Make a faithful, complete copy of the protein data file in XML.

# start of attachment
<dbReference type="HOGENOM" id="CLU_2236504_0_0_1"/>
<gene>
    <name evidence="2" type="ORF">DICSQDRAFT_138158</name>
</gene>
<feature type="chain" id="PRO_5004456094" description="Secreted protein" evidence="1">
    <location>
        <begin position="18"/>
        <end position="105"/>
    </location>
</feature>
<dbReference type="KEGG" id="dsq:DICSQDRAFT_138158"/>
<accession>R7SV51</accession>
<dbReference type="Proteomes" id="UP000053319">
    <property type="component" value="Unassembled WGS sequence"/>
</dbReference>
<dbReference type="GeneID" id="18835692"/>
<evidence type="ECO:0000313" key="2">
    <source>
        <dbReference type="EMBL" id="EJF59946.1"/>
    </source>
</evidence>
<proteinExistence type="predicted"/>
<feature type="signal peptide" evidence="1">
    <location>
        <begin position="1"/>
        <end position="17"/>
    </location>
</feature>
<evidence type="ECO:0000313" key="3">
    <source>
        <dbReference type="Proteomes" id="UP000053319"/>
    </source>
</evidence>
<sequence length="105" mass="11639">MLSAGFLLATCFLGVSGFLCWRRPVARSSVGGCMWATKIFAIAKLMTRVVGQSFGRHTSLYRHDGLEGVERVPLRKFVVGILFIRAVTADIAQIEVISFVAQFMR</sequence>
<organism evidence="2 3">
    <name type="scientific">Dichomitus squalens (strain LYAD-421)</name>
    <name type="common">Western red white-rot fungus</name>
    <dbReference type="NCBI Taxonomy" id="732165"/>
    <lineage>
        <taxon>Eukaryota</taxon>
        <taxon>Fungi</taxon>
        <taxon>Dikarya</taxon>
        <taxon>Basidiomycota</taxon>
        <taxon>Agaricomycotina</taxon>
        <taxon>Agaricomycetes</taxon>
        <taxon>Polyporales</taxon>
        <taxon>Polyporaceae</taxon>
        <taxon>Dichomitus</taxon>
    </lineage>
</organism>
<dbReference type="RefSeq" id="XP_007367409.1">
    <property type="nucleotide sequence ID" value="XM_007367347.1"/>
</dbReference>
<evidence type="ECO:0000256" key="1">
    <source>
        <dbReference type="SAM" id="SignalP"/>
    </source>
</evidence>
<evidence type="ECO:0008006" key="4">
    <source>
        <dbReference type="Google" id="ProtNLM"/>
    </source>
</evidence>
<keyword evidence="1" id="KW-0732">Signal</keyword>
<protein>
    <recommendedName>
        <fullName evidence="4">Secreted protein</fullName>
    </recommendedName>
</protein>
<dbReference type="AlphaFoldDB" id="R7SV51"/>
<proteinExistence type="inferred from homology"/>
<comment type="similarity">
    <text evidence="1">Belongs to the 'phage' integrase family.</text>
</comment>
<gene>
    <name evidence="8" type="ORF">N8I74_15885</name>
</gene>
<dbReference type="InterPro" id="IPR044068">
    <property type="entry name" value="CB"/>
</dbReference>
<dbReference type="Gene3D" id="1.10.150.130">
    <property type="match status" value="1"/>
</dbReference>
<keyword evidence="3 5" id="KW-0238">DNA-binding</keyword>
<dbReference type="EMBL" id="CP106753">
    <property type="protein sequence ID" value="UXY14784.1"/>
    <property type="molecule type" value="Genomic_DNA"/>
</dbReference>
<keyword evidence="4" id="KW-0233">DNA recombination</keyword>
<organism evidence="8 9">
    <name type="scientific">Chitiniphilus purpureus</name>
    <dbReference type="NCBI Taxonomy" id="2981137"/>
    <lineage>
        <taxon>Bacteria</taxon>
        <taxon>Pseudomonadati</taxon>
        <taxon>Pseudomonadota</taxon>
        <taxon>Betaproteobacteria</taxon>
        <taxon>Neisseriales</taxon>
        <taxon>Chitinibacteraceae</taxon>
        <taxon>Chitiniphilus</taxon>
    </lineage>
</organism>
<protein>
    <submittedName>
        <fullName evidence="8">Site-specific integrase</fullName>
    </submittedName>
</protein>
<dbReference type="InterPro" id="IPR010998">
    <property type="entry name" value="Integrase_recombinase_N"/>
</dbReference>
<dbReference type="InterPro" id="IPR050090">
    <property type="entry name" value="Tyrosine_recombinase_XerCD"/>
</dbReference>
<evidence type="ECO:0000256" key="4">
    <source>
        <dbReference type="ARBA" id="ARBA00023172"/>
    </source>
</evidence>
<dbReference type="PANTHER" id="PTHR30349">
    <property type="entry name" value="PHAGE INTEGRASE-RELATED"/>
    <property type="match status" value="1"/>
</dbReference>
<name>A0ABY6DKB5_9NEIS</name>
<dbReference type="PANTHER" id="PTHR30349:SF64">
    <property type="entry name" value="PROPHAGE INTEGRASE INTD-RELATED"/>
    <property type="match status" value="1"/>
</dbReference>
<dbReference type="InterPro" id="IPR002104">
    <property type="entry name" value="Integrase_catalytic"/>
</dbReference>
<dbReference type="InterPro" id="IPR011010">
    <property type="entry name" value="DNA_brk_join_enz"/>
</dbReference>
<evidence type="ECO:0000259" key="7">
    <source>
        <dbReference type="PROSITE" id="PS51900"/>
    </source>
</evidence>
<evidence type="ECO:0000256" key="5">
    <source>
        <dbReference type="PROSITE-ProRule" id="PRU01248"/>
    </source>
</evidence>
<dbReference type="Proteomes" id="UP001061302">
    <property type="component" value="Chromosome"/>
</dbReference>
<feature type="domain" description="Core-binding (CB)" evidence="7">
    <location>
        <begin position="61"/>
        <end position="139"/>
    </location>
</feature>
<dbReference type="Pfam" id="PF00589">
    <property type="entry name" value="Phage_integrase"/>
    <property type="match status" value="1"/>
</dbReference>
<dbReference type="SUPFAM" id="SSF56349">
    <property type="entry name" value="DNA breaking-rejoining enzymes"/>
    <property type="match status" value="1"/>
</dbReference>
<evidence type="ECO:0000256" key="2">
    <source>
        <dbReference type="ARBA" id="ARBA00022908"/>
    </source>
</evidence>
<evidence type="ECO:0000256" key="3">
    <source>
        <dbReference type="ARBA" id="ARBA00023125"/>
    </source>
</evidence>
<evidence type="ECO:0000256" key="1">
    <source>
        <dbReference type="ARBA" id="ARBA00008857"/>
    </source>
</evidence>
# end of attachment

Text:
<dbReference type="HOGENOM" id="CLU_2236504_0_0_1"/>
<gene>
    <name evidence="2" type="ORF">DICSQDRAFT_138158</name>
</gene>
<feature type="chain" id="PRO_5004456094" description="Secreted protein" evidence="1">
    <location>
        <begin position="18"/>
        <end position="105"/>
    </location>
</feature>
<dbReference type="KEGG" id="dsq:DICSQDRAFT_138158"/>
<accession>R7SV51</accession>
<dbReference type="Proteomes" id="UP000053319">
    <property type="component" value="Unassembled WGS sequence"/>
</dbReference>
<dbReference type="GeneID" id="18835692"/>
<evidence type="ECO:0000313" key="2">
    <source>
        <dbReference type="EMBL" id="EJF59946.1"/>
    </source>
</evidence>
<proteinExistence type="predicted"/>
<feature type="signal peptide" evidence="1">
    <location>
        <begin position="1"/>
        <end position="17"/>
    </location>
</feature>
<evidence type="ECO:0000313" key="3">
    <source>
        <dbReference type="Proteomes" id="UP000053319"/>
    </source>
</evidence>
<sequence length="105" mass="11639">MLSAGFLLATCFLGVSGFLCWRRPVARSSVGGCMWATKIFAIAKLMTRVVGQSFGRHTSLYRHDGLEGVERVPLRKFVVGILFIRAVTADIAQIEVISFVAQFMR</sequence>
<organism evidence="2 3">
    <name type="scientific">Dichomitus squalens (strain LYAD-421)</name>
    <name type="common">Western red white-rot fungus</name>
    <dbReference type="NCBI Taxonomy" id="732165"/>
    <lineage>
        <taxon>Eukaryota</taxon>
        <taxon>Fungi</taxon>
        <taxon>Dikarya</taxon>
        <taxon>Basidiomycota</taxon>
        <taxon>Agaricomycotina</taxon>
        <taxon>Agaricomycetes</taxon>
        <taxon>Polyporales</taxon>
        <taxon>Polyporaceae</taxon>
        <taxon>Dichomitus</taxon>
    </lineage>
</organism>
<dbReference type="RefSeq" id="XP_007367409.1">
    <property type="nucleotide sequence ID" value="XM_007367347.1"/>
</dbReference>
<evidence type="ECO:0000256" key="1">
    <source>
        <dbReference type="SAM" id="SignalP"/>
    </source>
</evidence>
<evidence type="ECO:0008006" key="4">
    <source>
        <dbReference type="Google" id="ProtNLM"/>
    </source>
</evidence>
<keyword evidence="1" id="KW-0732">Signal</keyword>
<protein>
    <recommendedName>
        <fullName evidence="4">Secreted protein</fullName>
    </recommendedName>
</protein>
<dbReference type="AlphaFoldDB" id="R7SV51"/>
<proteinExistence type="inferred from homology"/>
<comment type="similarity">
    <text evidence="1">Belongs to the 'phage' integrase family.</text>
</comment>
<gene>
    <name evidence="8" type="ORF">N8I74_15885</name>
</gene>
<dbReference type="InterPro" id="IPR044068">
    <property type="entry name" value="CB"/>
</dbReference>
<dbReference type="Gene3D" id="1.10.150.130">
    <property type="match status" value="1"/>
</dbReference>
<keyword evidence="3 5" id="KW-0238">DNA-binding</keyword>
<dbReference type="EMBL" id="CP106753">
    <property type="protein sequence ID" value="UXY14784.1"/>
    <property type="molecule type" value="Genomic_DNA"/>
</dbReference>
<keyword evidence="4" id="KW-0233">DNA recombination</keyword>
<organism evidence="8 9">
    <name type="scientific">Chitiniphilus purpureus</name>
    <dbReference type="NCBI Taxonomy" id="2981137"/>
    <lineage>
        <taxon>Bacteria</taxon>
        <taxon>Pseudomonadati</taxon>
        <taxon>Pseudomonadota</taxon>
        <taxon>Betaproteobacteria</taxon>
        <taxon>Neisseriales</taxon>
        <taxon>Chitinibacteraceae</taxon>
        <taxon>Chitiniphilus</taxon>
    </lineage>
</organism>
<protein>
    <submittedName>
        <fullName evidence="8">Site-specific integrase</fullName>
    </submittedName>
</protein>
<dbReference type="InterPro" id="IPR010998">
    <property type="entry name" value="Integrase_recombinase_N"/>
</dbReference>
<dbReference type="InterPro" id="IPR050090">
    <property type="entry name" value="Tyrosine_recombinase_XerCD"/>
</dbReference>
<evidence type="ECO:0000256" key="4">
    <source>
        <dbReference type="ARBA" id="ARBA00023172"/>
    </source>
</evidence>
<dbReference type="PANTHER" id="PTHR30349">
    <property type="entry name" value="PHAGE INTEGRASE-RELATED"/>
    <property type="match status" value="1"/>
</dbReference>
<name>A0ABY6DKB5_9NEIS</name>
<dbReference type="PANTHER" id="PTHR30349:SF64">
    <property type="entry name" value="PROPHAGE INTEGRASE INTD-RELATED"/>
    <property type="match status" value="1"/>
</dbReference>
<dbReference type="InterPro" id="IPR002104">
    <property type="entry name" value="Integrase_catalytic"/>
</dbReference>
<dbReference type="InterPro" id="IPR011010">
    <property type="entry name" value="DNA_brk_join_enz"/>
</dbReference>
<evidence type="ECO:0000259" key="7">
    <source>
        <dbReference type="PROSITE" id="PS51900"/>
    </source>
</evidence>
<evidence type="ECO:0000256" key="5">
    <source>
        <dbReference type="PROSITE-ProRule" id="PRU01248"/>
    </source>
</evidence>
<dbReference type="Proteomes" id="UP001061302">
    <property type="component" value="Chromosome"/>
</dbReference>
<feature type="domain" description="Core-binding (CB)" evidence="7">
    <location>
        <begin position="61"/>
        <end position="139"/>
    </location>
</feature>
<dbReference type="Pfam" id="PF00589">
    <property type="entry name" value="Phage_integrase"/>
    <property type="match status" value="1"/>
</dbReference>
<dbReference type="SUPFAM" id="SSF56349">
    <property type="entry name" value="DNA breaking-rejoining enzymes"/>
    <property type="match status" value="1"/>
</dbReference>
<evidence type="ECO:0000256" key="2">
    <source>
        <dbReference type="ARBA" id="ARBA00022908"/>
    </source>
</evidence>
<evidence type="ECO:0000256" key="3">
    <source>
        <dbReference type="ARBA" id="ARBA00023125"/>
    </source>
</evidence>
<evidence type="ECO:0000256" key="1">
    <source>
        <dbReference type="ARBA" id="ARBA00008857"/>
    </source>
</evidence>